Determining Temperament

Investors have heard what business owners already knew: temperament is more important than intelligence. I recently observed a lecture Gary Mishuris, CFA delivered at Babson College entitled “How to Learn Value Investing.” In the presentation he said, “temperament is like a basketball player’s height. You can compensate a little, but it’s really hard to change your height.” This started me pondering my own temperament. Do I have the height for this game?

Temperament: a person’s nature, especially as it permanently affects their behavior.

Dictionary.com

Or, consider the synonym: spirit . What is the person’s spirit that most affects their behavior?

I believe our nature drives our behavior. Behavior drives results. So, determining what drives behavior is very important to discerning long term results. Many people assume they first think grand thoughts and then execute those thoughts. This is not how life works.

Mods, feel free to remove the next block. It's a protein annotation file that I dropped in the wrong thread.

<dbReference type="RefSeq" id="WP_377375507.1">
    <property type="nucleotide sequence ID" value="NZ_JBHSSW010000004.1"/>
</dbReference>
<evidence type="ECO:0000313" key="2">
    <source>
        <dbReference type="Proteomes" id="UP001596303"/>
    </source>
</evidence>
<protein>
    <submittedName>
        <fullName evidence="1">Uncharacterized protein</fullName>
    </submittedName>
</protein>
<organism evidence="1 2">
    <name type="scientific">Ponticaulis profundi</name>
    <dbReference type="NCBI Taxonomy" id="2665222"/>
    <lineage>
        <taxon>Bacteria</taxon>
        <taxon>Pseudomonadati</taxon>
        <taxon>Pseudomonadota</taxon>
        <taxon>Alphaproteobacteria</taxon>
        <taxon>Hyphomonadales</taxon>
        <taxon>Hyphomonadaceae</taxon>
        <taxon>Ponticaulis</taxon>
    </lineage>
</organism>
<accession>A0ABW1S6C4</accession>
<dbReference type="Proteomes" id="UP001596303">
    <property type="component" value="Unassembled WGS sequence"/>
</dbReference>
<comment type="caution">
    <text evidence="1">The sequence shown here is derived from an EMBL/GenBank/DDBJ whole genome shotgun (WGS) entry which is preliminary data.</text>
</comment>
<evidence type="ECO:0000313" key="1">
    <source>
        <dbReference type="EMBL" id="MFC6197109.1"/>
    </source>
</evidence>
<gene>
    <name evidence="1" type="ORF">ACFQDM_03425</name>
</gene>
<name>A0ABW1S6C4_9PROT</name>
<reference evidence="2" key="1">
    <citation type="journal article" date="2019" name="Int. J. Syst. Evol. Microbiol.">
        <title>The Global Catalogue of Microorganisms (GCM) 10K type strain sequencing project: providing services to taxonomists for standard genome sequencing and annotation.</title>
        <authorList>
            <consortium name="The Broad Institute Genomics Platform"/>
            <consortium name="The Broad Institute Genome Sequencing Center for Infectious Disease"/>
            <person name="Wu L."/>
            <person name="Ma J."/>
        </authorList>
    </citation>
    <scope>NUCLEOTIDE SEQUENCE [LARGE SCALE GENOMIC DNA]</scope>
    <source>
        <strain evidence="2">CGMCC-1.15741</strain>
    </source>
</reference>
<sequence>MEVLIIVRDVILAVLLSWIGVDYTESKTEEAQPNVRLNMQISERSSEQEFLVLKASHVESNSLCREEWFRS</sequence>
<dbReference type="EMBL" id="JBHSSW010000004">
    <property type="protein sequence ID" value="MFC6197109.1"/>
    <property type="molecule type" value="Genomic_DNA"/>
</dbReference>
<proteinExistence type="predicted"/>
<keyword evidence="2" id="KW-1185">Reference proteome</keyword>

As an investor, I care about results. Estimating results in a complex and adaptive system like business is hard if not impossible. All possible interactions cannot be fully known so you must look at the basic forces that drive actions. I do not believe a strategy can be engineered to withstand the forces of competition no matter how intelligent you are.

If temperament drives business results –either good or bad– then how exactly do we determine our spirit? Or the spirit of others?

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Choleric, sanguine, melancholic, and phlegmatic temperaments: 17c., part of the Grande Commande

The Four Temperaments are often credited to Hippocrates (460-370 B.C.) After some discussion with my wife, we took an online quiz to determine our Temperaments. My results leaned toward Choleric. She was split between Sanguine and Phlegmatic. According to “The Four Humours” Choleric individuals tend to be more extroverted. They are described as independent, decisive, goal-oriented, and ambitious. These combined with their dominate, result-oriented outlook make them natural leaders. In Greek, Medieval and Renaissance thought, they were also violent, vengeful, and short-tempered. Good lead characters for tragedies.